Understanding your Glass

March 5th, 2021

A good craftsman is one who understands the materials of their trade inside and out. The same can be said about working with stained glass. Before you go cutting and breaking apart glass to work with, it helps to know about how it’s formed and the various types that exist.

For the most part, stained glass is typically created when a mix of sand, ash, metal oxide colorings, and other ingredients are heated to incredibly high temperatures to create a molten liquid. The liquid is then either blown or rolled into a thin sheet and left to cool. This process was originally done by hand, but can now be replicated with the help of machinery. One thing to note is that both techniques can result in various changes to the glass, such as its appearance, texture, and price.

Within the stained glass community, there are typically two categories of glass: Cathedral and Opalescents.

This sheet of Cathedral glass contains small ripples and bubbles that gives one side and added texture

Cathedral glass is transparent, meaning light can pass through it easily. Because of this, it’s often used in projects designed to be backlit by the sun. Cathedral glass panes are great for beginners because, not only are they made in a variety of different colors and textures, they’re fairly easy to cut.

This Opalescent piece has a wispy pattern that was created during the melting process

Opalesents have a milky, dense quality to them. As a result, light has a harder time transmitting through the glass. Most Opalesents are considered semi-translucent, meaning they allow some lite to pass through it, while some are virtually opaque and allow no light to penetrate at all.

Within these two categories of stained glass are subcategories, such as Antique, Iridescent, and Art glass.

Antique glass gets its name not because of its age, but from the traditional way it’s produced. When the glass is melted into a molten liquid, it’s then blown into thin sheets and allowed to cool. Because this process is more labor-intensive, Antique glass can be a little more expensive to buy.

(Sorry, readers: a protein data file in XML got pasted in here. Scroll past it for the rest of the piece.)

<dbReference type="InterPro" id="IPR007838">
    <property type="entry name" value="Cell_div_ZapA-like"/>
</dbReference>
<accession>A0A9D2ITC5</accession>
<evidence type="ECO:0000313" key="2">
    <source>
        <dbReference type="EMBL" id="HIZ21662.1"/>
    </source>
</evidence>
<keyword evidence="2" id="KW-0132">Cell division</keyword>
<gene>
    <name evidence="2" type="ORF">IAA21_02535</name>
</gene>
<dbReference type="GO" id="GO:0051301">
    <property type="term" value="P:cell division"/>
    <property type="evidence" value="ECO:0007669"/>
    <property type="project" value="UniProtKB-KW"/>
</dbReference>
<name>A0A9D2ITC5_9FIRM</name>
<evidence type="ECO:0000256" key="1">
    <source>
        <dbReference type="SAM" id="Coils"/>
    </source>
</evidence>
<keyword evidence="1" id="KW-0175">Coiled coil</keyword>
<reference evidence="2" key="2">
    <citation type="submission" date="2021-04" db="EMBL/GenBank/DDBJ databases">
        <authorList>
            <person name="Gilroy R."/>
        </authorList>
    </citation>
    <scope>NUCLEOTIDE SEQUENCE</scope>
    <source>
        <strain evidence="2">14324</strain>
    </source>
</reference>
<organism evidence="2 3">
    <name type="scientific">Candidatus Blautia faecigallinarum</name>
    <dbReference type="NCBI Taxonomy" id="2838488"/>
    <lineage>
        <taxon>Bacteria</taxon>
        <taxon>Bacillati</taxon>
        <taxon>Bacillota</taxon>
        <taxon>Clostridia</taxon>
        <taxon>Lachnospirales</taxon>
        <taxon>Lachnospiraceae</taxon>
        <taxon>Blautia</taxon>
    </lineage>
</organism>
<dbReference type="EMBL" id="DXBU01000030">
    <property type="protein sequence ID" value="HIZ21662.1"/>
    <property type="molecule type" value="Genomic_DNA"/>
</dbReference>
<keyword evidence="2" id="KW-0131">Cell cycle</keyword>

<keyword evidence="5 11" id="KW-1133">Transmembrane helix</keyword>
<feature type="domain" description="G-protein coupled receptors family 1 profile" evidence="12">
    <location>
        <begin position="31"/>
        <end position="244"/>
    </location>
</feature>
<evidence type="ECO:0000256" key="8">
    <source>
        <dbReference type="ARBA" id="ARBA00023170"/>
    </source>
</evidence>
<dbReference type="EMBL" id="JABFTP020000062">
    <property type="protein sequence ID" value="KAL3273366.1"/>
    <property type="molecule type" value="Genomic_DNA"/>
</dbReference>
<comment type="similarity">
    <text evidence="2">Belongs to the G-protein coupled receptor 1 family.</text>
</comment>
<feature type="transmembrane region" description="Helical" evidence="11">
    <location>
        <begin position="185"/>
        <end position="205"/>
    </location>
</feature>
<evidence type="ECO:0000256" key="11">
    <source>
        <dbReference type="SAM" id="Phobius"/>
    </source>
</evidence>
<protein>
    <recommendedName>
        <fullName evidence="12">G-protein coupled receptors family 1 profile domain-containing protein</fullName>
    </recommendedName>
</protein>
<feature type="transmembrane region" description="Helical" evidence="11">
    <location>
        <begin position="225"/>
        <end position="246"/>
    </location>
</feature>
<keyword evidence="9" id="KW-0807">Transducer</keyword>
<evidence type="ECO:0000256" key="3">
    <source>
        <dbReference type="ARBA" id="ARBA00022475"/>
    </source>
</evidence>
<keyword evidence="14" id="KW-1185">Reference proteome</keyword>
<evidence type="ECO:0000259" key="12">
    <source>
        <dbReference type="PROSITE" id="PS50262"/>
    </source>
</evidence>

You can see a little bit of shimmer on the surface of the Iridescent glass when the light hits it at just the right angle

Iridescent glass is created by adding metallic elements that are then fused with the glass itself. This results in an additional sparkling or shimmering effect.

The Cathedral glass is in the upper left corner while the rest is Opalescent

Art glass is unique in that it can have characteristics of both Cathedral and Opalescent glass. Due to the glass’ higher quality, it’s typically more expensive than other mass-produced glasses.

With all the different choices out there, choosing what glass to buy can seem daunting at first. For anyone new to stained glass, I would recommend buying Cathedral glass to start out. Not only is it generally the cheapest of the two categories, its also easier to cut. After you get more comfortable with cutting glass, then you can move onto other sub-categories.

There’s one last thing to always keep in mind when picking out stained glass: What glass you choose to buy all depends on the kind of project you’re working on. Consider where it will be presented; Is it meant to be hung on a wall or a window? How does the glass look with or without light piercing through? Does the glass complement/work well with other sheets your using?

Let me give you an example of just how much of a difference light can make glass look:

Here we have an Opalescent piece of red glass. As you can see, it has some wispy patterning to it, but for the most part the color is pretty consistent when light is piercing through.

Now here’s that same piece of Opalescent glass without light shining through it. Looks entirely different, right? In this image, you’re able to see the different patterns and colors of the glass that were impossible to make out before.

Keep all this in mind when perusing through stained glass your looking to buy for your next project!


One Response to “Understanding your Glass”

  1. Megan Rakow on March 8, 2021 6:27 pm

    I really enjoyed seeing the different types of glass and how light can affect them all in different ways.

Trackback URI | Comments RSS

Leave a Reply

Name (required)

Email (required)

Website

Speak your mind